The Citizenship (Amendment) Bill 2016, seeking to provide Indian citizenship to non-Muslims from Bangladesh, Pakistan and Afghanistan, was passed by the Lok Sabha on Tuesday amid protests by opposition parties who termed the proposed law “divisive” and “flawed”.
The new bill has become more controversial alongside allegations that the draft National Register of Citizens (NRC) in Assam, which leaves out lakhs of people, targets mostly Muslims immigrants. Opponents have alleged that the new bill legitimises non-Muslim immigrants, while Muslims who might had migrated years ago to India will be deported based on the citizen’s register.
Prime Minister Narendra Modi, addressing a rally in Maharashtra Wednesday, reached out to the northeast on the Citizenship Bill, which has caused a rift between the BJP and its allies in the northeastern states. “I want to assure my brother and sisters of Assam and the Northeast, the youth there, that their rights will not be harmed,” the prime minister said.
A day-long shutdown was held against the Bill across the northeast yesterday, in which five people were injured. There have been student protests in Assam and the Asom Gana Parishad, an ally of the BJP, has ended its ties with the ruling party.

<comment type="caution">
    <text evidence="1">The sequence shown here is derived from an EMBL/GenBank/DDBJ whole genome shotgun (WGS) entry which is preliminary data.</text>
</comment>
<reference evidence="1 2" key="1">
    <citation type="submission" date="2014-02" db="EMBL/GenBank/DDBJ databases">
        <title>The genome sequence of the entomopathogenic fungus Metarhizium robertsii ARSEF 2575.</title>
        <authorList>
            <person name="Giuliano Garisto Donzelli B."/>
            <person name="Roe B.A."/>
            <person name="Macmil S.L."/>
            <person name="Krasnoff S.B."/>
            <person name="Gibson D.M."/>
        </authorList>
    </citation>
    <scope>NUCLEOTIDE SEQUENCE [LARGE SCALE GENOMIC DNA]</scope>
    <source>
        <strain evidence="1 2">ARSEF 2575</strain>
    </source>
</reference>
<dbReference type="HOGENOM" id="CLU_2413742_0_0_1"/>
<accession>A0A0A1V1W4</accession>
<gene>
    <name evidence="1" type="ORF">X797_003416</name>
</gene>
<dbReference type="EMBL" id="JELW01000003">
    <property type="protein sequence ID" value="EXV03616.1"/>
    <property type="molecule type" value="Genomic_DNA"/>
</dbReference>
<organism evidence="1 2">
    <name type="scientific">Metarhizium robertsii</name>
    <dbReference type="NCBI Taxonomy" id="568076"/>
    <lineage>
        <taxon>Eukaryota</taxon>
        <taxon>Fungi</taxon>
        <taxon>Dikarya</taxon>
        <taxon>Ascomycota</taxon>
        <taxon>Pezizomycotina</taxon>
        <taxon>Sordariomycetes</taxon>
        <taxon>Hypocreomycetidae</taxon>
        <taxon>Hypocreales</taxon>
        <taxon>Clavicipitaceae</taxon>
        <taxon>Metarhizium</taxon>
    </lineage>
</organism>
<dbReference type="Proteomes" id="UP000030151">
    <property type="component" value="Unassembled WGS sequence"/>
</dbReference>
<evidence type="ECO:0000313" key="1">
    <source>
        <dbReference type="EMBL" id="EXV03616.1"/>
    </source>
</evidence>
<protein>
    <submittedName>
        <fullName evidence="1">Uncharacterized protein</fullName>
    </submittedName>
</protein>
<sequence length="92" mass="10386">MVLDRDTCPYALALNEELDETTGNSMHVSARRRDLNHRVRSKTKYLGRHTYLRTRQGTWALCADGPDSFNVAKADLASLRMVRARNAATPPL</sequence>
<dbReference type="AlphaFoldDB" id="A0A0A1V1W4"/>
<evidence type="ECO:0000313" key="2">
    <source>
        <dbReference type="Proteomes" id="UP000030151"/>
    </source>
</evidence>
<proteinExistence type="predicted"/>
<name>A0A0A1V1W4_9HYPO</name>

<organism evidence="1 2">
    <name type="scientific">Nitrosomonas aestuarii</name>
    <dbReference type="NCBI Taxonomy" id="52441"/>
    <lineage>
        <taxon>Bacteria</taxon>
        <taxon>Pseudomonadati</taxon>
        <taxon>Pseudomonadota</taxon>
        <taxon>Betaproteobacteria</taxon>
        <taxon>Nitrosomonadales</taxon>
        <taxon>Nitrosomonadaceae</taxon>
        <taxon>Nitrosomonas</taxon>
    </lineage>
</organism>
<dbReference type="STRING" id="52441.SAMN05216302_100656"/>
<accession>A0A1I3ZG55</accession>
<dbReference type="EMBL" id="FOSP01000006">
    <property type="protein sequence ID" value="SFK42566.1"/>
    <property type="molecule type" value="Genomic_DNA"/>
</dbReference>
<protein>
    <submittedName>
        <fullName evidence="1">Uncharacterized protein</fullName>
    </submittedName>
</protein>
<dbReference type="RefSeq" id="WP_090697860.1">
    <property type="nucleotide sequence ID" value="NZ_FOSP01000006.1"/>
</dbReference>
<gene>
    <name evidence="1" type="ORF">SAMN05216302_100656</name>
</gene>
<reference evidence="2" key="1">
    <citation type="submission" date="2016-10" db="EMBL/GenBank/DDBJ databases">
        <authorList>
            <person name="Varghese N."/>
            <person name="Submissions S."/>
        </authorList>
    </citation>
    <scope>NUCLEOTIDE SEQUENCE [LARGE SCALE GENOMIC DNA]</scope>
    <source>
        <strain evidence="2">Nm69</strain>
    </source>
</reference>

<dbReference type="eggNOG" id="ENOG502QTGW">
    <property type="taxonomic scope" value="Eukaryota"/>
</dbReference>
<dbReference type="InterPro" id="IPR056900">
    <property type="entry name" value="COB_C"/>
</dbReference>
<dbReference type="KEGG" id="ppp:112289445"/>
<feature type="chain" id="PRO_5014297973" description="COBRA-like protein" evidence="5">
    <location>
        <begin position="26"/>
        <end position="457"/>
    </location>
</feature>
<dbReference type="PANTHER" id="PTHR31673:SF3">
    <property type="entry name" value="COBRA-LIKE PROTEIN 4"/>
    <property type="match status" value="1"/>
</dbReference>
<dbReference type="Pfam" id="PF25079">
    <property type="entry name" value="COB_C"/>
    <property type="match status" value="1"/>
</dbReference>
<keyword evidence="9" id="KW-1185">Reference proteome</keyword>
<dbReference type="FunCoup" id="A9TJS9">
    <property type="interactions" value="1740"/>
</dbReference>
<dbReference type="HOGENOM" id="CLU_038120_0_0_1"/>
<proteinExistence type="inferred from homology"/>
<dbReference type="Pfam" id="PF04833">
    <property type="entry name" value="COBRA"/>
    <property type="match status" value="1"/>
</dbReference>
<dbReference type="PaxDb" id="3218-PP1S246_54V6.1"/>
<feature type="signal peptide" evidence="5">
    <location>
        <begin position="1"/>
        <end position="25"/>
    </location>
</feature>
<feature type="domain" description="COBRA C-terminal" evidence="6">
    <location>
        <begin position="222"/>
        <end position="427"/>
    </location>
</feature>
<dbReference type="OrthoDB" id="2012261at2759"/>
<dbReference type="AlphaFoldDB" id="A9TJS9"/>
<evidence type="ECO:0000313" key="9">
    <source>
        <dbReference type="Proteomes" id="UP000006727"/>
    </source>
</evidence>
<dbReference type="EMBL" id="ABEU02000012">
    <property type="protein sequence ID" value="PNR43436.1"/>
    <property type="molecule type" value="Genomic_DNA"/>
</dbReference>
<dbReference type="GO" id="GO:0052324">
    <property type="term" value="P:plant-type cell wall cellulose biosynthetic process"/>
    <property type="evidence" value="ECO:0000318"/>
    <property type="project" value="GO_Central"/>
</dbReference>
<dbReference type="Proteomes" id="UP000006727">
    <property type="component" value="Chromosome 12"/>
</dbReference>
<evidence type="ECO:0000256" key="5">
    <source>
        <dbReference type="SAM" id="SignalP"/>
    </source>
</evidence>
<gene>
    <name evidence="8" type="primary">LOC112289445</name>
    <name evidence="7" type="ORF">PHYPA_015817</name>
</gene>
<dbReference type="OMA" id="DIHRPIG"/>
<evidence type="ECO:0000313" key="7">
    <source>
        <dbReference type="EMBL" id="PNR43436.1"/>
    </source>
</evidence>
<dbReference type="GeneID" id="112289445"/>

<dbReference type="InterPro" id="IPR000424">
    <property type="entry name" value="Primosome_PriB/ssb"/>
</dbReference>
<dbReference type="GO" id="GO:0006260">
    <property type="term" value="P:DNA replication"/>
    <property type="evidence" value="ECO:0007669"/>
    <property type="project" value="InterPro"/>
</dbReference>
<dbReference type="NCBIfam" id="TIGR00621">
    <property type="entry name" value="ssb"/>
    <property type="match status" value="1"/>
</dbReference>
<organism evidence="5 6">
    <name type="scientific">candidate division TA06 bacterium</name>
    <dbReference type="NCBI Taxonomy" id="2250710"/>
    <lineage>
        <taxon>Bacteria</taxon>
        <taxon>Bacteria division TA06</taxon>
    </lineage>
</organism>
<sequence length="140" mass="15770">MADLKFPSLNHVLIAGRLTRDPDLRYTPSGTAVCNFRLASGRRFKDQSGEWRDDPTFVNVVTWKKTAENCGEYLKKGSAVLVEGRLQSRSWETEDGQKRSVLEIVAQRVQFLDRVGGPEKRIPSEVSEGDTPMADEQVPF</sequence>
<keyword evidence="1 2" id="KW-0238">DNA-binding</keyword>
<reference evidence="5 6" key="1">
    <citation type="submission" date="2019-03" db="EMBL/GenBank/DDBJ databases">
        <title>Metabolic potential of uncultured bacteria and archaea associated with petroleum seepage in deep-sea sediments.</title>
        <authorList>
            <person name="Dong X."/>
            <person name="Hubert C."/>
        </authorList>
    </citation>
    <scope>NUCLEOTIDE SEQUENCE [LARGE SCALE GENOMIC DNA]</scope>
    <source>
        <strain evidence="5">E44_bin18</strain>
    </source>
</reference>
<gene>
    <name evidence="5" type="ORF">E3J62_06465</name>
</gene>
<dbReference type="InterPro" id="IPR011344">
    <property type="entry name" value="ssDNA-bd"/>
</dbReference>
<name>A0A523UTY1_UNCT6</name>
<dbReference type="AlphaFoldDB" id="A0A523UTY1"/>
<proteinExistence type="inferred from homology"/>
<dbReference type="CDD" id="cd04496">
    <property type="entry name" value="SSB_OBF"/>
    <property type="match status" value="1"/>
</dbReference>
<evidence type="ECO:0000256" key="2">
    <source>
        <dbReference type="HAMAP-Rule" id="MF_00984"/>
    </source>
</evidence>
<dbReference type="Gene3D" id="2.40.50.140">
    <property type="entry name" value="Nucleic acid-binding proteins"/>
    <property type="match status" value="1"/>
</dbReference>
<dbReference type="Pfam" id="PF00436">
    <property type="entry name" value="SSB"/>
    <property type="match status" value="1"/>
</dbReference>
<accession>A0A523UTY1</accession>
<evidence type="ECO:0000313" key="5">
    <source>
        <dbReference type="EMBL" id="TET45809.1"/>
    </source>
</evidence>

In Meghalaya, Chief Minister Conrad Sangma also warned that he would meet with his party to decide on whether to continue his alliance with the BJP. “I will call the party leaders from all states and decide on the next step,” he said.
Mizoram Chief Minister Zoramthanga, another BJP partner, is also upset. Zoramthanga and his party Mizo National Front (MNF) supported yesterday’s northeast bandh and said the Bill is against the principle of secularism and would have an adverse effect in the northeast.
Earlier, the powerful Young Mizo Association (YMA), Mizoram’s largest civil society organisation, had written to PM Modi, expressing strong opposition to the Bill.